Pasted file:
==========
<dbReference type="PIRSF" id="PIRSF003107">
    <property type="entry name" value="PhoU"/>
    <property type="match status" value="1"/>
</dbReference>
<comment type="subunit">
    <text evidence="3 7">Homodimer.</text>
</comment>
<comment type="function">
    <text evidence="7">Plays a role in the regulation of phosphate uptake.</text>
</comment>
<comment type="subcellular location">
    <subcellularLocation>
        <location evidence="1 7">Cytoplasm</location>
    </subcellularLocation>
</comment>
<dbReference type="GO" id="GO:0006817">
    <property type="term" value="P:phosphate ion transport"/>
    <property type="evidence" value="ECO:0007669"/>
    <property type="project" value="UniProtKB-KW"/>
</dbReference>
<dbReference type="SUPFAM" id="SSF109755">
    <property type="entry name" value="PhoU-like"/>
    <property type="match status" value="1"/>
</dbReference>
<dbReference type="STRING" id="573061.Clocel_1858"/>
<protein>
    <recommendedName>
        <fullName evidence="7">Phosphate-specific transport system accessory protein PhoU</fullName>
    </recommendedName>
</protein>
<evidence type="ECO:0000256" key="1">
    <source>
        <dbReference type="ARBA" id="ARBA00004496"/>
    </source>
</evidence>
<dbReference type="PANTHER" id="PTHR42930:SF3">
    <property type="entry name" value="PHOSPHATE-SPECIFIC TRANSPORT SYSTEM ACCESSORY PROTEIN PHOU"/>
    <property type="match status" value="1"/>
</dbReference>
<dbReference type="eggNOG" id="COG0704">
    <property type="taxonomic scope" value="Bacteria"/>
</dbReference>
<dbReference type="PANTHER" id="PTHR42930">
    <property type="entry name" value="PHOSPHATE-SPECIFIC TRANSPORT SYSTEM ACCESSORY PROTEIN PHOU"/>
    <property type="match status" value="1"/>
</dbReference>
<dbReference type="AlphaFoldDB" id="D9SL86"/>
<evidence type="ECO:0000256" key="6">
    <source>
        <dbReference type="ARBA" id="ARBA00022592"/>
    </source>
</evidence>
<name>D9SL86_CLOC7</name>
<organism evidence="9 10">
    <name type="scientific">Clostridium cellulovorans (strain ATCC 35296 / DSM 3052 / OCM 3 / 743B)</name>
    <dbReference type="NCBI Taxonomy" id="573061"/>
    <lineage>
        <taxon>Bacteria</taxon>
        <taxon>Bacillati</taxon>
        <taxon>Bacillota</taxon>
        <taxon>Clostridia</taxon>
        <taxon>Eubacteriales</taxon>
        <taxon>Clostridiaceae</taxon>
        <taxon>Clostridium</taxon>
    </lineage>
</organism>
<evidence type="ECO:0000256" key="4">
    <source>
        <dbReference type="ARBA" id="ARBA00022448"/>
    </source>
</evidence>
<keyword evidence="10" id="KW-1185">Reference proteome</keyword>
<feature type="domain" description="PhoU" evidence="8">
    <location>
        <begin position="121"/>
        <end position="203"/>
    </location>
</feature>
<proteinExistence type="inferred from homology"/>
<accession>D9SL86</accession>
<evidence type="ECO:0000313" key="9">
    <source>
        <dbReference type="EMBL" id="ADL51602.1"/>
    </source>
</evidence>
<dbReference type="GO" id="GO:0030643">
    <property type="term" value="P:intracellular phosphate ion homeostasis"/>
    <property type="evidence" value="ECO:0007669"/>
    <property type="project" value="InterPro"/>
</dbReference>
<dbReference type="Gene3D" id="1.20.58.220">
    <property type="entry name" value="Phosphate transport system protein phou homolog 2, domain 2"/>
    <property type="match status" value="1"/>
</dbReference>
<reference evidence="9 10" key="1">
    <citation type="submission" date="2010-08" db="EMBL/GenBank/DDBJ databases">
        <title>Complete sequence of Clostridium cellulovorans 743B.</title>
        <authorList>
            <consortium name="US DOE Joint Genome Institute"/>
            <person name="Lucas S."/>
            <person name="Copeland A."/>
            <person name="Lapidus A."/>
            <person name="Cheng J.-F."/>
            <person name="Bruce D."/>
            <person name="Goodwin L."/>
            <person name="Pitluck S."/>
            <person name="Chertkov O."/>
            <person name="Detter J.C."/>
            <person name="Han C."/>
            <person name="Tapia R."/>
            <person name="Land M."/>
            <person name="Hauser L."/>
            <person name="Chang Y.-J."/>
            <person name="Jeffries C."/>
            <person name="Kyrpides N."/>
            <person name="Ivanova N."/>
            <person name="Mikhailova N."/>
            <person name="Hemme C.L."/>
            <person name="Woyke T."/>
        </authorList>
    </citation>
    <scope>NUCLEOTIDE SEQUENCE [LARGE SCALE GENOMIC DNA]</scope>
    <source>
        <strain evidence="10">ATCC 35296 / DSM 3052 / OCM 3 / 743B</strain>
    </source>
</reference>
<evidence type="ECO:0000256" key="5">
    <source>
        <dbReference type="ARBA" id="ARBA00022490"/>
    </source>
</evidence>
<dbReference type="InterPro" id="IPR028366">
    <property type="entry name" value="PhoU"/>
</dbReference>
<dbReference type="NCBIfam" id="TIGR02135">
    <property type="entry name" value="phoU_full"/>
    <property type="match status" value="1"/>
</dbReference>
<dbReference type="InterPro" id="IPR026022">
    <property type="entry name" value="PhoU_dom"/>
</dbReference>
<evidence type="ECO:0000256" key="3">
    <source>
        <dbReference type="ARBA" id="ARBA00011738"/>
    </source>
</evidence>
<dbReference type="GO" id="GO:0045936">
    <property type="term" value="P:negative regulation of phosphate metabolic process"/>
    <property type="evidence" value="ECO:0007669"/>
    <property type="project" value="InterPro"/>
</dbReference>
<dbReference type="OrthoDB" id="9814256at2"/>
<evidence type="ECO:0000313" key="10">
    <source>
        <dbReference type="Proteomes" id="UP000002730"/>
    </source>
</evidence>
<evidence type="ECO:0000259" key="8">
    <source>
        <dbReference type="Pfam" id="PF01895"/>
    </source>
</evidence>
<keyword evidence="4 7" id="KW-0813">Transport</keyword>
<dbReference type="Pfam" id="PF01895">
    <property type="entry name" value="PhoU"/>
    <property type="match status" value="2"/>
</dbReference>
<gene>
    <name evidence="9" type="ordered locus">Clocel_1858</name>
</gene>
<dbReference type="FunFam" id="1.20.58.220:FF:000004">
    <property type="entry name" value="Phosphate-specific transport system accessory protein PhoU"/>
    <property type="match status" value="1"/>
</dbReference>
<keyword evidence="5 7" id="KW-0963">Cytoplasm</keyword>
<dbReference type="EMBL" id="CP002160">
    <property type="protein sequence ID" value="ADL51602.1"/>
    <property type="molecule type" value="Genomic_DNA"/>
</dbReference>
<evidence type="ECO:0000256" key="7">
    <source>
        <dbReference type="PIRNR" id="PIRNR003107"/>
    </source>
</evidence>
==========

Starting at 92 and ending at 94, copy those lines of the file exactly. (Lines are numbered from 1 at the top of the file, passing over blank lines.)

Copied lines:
    <property type="entry name" value="Phosphate transport system protein phou homolog 2, domain 2"/>
    <property type="match status" value="1"/>
</dbReference>